Before British taxation efforts & the American Revolution politicized tea, the acquisition of new domestic equipment for serving this hot beverage & the display of genteel behavior when drinking it had come to signal social know-how & refinement among colonists, especially the women. Although the casual perusal of travel journals, letters, diaries, & other personal writings from the period might suggest that tea drinking almost immediately became widespread throughout the colonies, further examination reveals different patterns of consumption at various times & within differing populations.
Around 1750, Israel Acrelius (1714-1800) asserted in his history of the Swedish settlement on the Delaware River that “tea, coffee, & chocolate are so general as to be found in the most remote cabins, if not for daily use, yet for visitors, mixed with Muscovado [a partially refined sugar].” Israel Acrelius was a Swedish Lutheran missionary & priest. Beginning in 1749, Acrelius took a post in Wilmington, Delaware, site of a Swedish Lutheran congregation. He returned to Sweden in 1756 & in 1759, he published his History of New Sweden, which dealt with the religious & secular history of the area. This book was translated into English by William Morton Reynolds, who learnt Swedish for the purpose, & published in 1874.
The Virginian Devereaux Jarratt (1733-1801) presented a different picture, however, when he reminisced about his childhood in the 1740s: "Our food was altogether the produce of the farm, or plantation except a little sugar, which was rarely used. We made no use of tea or coffee for breakfast, or at any other time; nor did I know a single family that made any use of them…. I suppose the richer sort might make use of those & other luxuries, but to such people I had no access. We were accustomed to look upon, what were cdlcd gentle folks, as beings of a superior order." Jarratt was the rector of Bath Parish in Dinwiddie County & one of the most influential evangelical leaders in Virginia’s Anglican Church whose autobiography, The Life of the Reverend Devereux Jarratt, was published in Baltimore, Maryland, in 1806.
Evidence of African American tea use & tea ware. When Jullian Ursyn Niemcewicz from Poland visited Mount Vernon in 1797, he wrote: "We entered one of the huts of the blacks, for one can not call them by the name of houses. They are more miserable than the most miserable of the cottages of our peasants. The husband & wife sleep on a mean pallet, the children on the ground; a very bad fireplace, some utensils for cooking, but in the middle of this poverty some cups & a teapot." Julian Ursyn Niemcewicz (1758-1841) was a Polish author & statesman. His Under Their Vine And Fig Tree. Travels through America in 1797-1799, was published in 1805. It is reported that a few African American potters were sufficiently familiar with tea wares to copy European shapes in ordinary earthenware.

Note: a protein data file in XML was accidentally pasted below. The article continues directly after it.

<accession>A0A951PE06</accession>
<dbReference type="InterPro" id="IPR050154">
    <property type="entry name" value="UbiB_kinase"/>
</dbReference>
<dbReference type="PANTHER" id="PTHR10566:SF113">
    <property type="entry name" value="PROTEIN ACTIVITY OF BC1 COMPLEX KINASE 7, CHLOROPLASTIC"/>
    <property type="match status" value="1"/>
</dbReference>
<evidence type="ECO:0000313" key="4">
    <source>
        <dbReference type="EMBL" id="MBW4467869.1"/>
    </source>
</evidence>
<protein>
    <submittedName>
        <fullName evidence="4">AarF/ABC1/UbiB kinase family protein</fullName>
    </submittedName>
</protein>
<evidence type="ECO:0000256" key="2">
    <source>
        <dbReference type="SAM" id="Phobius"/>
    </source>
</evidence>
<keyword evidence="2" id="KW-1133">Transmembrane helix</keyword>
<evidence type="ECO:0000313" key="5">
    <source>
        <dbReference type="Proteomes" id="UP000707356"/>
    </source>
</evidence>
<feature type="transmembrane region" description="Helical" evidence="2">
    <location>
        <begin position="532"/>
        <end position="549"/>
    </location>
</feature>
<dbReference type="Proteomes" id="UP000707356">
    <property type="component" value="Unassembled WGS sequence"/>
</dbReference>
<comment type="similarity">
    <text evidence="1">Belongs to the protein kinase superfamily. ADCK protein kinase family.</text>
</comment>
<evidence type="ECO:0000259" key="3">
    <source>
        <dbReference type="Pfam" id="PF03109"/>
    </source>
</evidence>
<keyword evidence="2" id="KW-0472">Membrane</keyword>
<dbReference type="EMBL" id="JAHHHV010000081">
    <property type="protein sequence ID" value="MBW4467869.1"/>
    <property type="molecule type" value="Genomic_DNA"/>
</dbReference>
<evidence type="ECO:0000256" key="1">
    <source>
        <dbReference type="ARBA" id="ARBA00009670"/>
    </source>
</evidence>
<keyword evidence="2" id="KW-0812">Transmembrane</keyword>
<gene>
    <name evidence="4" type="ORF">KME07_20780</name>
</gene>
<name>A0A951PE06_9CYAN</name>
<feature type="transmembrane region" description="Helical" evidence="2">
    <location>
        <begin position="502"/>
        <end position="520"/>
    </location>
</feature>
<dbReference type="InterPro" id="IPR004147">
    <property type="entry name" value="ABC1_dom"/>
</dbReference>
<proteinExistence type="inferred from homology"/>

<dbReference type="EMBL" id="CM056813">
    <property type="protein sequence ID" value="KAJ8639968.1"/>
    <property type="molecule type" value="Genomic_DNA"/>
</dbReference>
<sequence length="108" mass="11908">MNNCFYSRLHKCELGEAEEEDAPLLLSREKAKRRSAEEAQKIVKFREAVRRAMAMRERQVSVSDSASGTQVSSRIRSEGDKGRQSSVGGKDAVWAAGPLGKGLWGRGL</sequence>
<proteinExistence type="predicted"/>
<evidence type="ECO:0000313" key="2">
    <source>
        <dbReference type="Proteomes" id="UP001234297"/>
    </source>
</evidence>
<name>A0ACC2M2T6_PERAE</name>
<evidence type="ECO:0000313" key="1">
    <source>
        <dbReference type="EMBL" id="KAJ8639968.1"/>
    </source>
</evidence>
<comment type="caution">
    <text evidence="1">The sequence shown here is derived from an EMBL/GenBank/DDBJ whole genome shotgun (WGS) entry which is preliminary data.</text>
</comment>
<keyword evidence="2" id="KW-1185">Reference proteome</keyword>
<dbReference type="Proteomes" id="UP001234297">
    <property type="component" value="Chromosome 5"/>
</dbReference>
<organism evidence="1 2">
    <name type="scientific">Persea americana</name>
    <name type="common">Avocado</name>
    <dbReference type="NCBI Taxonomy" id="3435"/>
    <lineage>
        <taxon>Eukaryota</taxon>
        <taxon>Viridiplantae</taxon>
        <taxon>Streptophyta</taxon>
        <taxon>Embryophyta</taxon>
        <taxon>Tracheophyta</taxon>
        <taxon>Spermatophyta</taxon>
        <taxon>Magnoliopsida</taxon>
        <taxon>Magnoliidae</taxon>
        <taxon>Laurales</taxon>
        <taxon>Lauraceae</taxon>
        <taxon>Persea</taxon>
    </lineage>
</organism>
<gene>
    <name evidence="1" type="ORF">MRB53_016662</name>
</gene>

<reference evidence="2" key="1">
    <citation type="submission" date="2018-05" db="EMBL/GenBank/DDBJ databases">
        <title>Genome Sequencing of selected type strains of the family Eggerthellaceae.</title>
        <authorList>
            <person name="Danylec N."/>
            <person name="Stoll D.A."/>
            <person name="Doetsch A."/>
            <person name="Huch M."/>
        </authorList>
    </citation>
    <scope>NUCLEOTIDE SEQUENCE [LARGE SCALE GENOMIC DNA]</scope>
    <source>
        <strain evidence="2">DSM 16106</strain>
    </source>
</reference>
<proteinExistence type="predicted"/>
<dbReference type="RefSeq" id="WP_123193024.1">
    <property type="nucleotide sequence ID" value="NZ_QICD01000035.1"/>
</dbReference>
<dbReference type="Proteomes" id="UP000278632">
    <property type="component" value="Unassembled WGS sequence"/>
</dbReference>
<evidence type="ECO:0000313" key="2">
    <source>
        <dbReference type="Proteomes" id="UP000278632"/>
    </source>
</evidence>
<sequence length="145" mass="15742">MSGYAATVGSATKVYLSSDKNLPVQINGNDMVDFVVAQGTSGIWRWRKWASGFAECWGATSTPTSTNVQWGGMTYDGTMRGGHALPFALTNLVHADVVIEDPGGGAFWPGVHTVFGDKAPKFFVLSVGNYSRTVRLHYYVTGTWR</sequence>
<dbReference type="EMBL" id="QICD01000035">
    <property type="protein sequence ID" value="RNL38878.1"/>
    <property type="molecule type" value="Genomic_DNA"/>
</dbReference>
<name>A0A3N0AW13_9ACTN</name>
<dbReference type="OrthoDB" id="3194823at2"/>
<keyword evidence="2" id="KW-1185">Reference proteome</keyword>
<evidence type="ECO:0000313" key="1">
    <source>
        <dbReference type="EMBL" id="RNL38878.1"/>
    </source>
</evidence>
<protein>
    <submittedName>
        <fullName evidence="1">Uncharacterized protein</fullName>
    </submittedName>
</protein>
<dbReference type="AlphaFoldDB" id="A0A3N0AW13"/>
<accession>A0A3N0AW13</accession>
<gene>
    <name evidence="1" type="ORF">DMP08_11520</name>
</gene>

While tea, tea wares, & social tea drinking were important in the 18C, they were not universal. Wealthy families in America initially began to serve tea on social occasions. They bought significant quantities of equipment & usually used it according to earlier precise British rules of conduct & performance. About 1750, however, colonials with less money began to set their social ambitions & took advantage of the tea wares that producers were supplying in many materials & designs & at a wide range of price levels.
Throughout the colonies Americans were buying teapots, cups & saucers, & other items. Those made of silver, hard-paste porcelain from China, or soft-paste & hard-paste porcelain from England & Europe were expensive, but similar items, made of earthenware or stoneware, became available at lower prices.
As the century progressed, innovations in ceramic production further expanded the range of available wares in terms of price & appearance. Poorer customers with limited amounts of cash or credit could participate in the growing consumer revolution. A major transformation in both demand & production was well underway by the middle of the 18C. Gradually ordinary people assumed the right to spend a little money to express & show off their personal taste.
A 20C historian estimated that by the time of the Revolution about 2/3 of white adults could have had tea every day (Shammas 1990, 64). In 1759, Ezra Stiles, the president of Yale, traveled to 18C Cape Cod where he counted 1,940 families of whom 1,500, or 77% drank tea (Stiles 1916, 31).